by BobTinKY on Wed Jun 08, 2011 at 10:12:24 AM EST
    there must be some avenue for Dems (and I am beyond calling myself one now) & progressives to communicate their utter disgust for Geithner & his policies.

    Tim G will lead to a GOP win in 2012, and the truth is he is probably OK with that.


    There is such an avenue... (5.00 / 3) (#19)
    by kdog on Wed Jun 08, 2011 at 10:24:59 AM EST
    an avenue we're all too scared and/or selfish to walk down...it involves pitchforks, not petitions, and all the associated risk to life and limb that entails.

    I wish (none / 0) (#13)
    by Big Tent Democrat on Wed Jun 08, 2011 at 10:14:12 AM EST
    But I don't see it.

    We'll see it in Nov 2012 unfortunately (none / 0) (#22)
    by BobTinKY on Wed Jun 08, 2011 at 10:41:56 AM EST
    you can;t win with 10% unemployment, impossible.  Especially since the economy will be viewed as Obama's.  Obama failed to assign blame and responsibility for the mess on GOP, which Reagan did so effectively to Dems that 30 years later just being compared with Jimmy Carter sends Dems into rehab.

    With no way for those groups who should be supporting him to effectively register their outrage, Obama will learn things the hard way and the rest of us will all suffer while OBama becomes the first billionaire exPrez.


    Here's an idea. Next time Obama (none / 0) (#24)
    by oculus on Wed Jun 08, 2011 at 10:47:09 AM EST
    is supposed to speak about the economy, somebody grabs the mic b/4 he comes on stage.

    Kanye West? (none / 0) (#38)
    by kdog on Wed Jun 08, 2011 at 11:28:09 AM EST
    Or maybe Soy Bomb?  Hope you're not suggesting Breitbart:)

    BTD (none / 0) (#40)
    by oculus on Wed Jun 08, 2011 at 11:33:24 AM EST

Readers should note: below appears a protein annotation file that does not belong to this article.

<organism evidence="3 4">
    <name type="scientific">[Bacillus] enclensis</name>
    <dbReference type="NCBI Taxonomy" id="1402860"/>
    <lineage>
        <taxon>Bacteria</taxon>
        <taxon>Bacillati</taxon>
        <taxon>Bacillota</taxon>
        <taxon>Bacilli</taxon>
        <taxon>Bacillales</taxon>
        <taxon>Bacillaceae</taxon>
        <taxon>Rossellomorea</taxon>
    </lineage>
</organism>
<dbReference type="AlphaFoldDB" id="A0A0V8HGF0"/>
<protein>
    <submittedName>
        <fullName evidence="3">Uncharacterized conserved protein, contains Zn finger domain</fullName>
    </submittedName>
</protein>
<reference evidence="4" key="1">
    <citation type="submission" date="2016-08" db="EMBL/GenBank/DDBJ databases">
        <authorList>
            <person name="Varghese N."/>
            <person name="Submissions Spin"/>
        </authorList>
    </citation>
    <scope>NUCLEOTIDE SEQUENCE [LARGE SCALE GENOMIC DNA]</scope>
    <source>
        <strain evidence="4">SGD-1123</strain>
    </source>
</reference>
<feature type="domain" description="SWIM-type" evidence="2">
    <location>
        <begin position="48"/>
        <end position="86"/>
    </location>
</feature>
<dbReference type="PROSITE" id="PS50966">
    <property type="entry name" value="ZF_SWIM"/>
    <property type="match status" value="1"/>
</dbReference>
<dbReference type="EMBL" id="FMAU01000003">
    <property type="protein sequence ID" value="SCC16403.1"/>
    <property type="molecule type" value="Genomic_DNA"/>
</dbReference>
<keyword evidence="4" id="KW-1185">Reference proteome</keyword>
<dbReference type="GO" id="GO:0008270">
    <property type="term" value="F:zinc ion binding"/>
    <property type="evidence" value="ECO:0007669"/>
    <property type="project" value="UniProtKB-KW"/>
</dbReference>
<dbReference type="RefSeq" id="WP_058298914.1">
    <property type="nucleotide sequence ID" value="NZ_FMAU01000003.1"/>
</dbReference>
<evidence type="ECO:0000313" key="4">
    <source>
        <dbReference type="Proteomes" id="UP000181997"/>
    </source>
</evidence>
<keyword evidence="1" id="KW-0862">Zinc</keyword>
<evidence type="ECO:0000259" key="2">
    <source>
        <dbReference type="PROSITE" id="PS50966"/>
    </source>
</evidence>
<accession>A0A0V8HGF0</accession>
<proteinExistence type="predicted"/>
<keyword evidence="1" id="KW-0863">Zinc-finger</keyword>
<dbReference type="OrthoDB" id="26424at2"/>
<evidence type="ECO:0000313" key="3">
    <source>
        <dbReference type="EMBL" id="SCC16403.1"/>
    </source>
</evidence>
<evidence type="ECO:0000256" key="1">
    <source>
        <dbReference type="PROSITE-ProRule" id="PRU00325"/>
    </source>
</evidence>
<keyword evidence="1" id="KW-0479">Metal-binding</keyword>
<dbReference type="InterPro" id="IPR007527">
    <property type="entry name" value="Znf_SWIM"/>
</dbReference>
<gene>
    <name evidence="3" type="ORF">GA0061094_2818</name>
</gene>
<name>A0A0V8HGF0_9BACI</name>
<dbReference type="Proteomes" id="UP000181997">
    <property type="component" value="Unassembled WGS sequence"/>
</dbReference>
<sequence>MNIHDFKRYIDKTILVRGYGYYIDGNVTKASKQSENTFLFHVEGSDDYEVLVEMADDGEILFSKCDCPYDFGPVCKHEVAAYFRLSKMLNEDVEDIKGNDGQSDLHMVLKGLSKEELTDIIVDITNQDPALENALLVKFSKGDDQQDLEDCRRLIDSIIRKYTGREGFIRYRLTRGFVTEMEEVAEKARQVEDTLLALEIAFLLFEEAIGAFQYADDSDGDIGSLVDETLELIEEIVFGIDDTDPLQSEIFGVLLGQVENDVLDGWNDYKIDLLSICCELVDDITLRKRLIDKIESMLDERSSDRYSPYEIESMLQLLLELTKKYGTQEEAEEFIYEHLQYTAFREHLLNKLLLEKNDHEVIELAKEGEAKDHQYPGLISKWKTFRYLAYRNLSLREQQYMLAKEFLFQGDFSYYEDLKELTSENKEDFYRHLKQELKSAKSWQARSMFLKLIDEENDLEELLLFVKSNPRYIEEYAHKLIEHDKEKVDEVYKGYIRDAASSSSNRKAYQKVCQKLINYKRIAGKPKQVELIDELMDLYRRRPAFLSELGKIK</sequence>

Live by the Timmy (none / 0) (#10)
    by TJBuff on Wed Jun 08, 2011 at 10:12:28 AM EST
    Die by the Timmy.

    Wow, it just blows me away (none / 0) (#11)
    by Militarytracy on Wed Jun 08, 2011 at 10:13:33 AM EST
    that Jeff and I were equating what has happened and staying the course economically to Iraq, and then I find out that Tim Geithner had long ago labeled all this his Iraq.

    And Tim's daughter was wrong. If you were in Iraq, the people that really mattered DID NOT at least understand you were trying to help the country.  They really failed to get that idea beaten into their heads when we kept bombing them, blowing up all of their assets to save some ideals that only existed in our own heads, and killing them.

    Does Geithner say anything about the (none / 0) (#12)
    by observed on Wed Jun 08, 2011 at 10:14:03 AM EST
    need to control military spending?

    Probably (none / 0) (#14)
    by Big Tent Democrat on Wed Jun 08, 2011 at 10:15:03 AM EST
    The word "military" is not in the (none / 0) (#15)
    by observed on Wed Jun 08, 2011 at 10:20:07 AM EST

    Don't you (none / 0) (#17)
    by Ga6thDem on Wed Jun 08, 2011 at 10:22:21 AM EST
    know that someone no matter how much the GOP whines about not having money for this or that, they always find money for some war.